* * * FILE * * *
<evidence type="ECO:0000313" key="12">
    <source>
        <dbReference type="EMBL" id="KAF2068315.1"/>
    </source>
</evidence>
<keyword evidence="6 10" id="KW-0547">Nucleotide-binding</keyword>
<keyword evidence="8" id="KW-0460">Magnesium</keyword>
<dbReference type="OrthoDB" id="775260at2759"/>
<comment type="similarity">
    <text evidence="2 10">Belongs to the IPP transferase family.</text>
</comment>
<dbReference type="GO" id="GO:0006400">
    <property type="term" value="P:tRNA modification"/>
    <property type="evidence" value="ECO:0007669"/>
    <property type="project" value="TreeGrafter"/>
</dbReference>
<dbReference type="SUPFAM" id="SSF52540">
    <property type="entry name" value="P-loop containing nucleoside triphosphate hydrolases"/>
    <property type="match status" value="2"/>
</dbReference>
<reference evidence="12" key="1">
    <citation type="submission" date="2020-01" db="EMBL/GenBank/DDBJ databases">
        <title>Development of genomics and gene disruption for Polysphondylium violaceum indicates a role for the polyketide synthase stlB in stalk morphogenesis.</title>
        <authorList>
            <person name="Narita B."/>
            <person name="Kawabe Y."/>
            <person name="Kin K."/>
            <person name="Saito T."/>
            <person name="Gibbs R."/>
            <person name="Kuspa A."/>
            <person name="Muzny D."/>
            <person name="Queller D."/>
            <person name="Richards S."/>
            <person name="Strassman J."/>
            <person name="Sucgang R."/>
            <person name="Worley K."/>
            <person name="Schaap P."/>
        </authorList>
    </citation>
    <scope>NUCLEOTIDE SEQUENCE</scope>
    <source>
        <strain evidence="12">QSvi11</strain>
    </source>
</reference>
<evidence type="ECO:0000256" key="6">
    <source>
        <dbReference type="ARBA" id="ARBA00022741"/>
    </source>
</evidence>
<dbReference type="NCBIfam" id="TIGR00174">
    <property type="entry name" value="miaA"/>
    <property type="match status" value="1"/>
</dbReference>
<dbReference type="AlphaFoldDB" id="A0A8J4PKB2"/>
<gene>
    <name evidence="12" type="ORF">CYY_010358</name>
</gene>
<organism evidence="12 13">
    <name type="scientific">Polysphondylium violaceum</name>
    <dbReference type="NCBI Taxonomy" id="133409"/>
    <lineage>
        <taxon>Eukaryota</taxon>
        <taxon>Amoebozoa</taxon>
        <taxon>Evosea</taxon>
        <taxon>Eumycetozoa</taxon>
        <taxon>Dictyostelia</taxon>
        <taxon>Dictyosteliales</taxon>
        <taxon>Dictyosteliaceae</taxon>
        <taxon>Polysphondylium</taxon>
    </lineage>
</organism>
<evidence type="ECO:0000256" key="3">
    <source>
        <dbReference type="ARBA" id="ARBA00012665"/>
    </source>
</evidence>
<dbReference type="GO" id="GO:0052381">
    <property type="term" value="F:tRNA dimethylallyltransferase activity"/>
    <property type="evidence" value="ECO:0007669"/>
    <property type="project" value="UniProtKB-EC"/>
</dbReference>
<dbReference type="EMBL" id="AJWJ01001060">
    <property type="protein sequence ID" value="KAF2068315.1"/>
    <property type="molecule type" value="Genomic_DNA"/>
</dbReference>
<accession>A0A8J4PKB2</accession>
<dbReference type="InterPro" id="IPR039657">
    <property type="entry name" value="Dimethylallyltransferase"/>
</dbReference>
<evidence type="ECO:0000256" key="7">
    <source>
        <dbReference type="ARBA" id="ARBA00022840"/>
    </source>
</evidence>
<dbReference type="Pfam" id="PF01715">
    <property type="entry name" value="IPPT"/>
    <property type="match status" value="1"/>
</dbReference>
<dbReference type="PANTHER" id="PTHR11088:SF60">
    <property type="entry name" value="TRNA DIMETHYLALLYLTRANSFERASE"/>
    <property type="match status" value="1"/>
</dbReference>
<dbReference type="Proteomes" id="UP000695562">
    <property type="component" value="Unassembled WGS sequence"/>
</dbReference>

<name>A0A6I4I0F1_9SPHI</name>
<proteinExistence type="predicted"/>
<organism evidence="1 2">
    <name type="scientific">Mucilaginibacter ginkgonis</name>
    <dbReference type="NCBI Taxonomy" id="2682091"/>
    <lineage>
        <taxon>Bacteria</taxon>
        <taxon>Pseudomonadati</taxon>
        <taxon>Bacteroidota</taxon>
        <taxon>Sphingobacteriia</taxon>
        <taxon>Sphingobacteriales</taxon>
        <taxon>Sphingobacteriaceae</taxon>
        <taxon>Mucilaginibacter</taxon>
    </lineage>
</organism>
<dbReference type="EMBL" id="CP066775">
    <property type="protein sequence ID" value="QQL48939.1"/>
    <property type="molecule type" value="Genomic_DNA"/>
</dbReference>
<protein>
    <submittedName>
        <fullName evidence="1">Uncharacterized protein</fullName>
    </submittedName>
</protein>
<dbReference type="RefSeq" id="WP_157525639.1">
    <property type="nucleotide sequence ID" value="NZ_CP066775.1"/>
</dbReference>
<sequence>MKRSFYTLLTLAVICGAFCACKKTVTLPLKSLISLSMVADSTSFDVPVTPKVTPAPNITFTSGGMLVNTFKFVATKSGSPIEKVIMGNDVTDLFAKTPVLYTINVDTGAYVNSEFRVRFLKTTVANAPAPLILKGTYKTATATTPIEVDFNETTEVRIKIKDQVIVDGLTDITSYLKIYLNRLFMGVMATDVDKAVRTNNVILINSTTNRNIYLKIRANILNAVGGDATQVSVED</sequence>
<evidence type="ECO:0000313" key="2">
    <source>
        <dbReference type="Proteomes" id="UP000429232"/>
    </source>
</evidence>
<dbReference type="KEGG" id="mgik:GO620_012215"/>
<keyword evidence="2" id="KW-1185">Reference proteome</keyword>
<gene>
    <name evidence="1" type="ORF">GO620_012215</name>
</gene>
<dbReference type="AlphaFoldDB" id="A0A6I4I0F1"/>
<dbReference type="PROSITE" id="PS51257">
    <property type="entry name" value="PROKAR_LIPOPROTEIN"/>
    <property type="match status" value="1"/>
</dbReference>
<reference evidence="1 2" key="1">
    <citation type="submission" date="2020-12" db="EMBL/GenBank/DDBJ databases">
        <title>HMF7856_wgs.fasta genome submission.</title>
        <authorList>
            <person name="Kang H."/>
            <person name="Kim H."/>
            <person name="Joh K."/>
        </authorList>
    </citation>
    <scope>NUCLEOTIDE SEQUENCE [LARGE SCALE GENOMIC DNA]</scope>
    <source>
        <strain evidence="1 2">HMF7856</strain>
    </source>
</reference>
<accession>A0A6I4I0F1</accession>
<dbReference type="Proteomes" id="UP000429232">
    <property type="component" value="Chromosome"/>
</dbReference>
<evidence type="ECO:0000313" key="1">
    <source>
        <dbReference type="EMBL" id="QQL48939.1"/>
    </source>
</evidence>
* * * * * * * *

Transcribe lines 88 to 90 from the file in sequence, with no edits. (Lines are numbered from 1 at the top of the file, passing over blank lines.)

    <property type="entry name" value="Dimethylallyltransferase"/>
</dbReference>
<evidence type="ECO:0000256" key="7">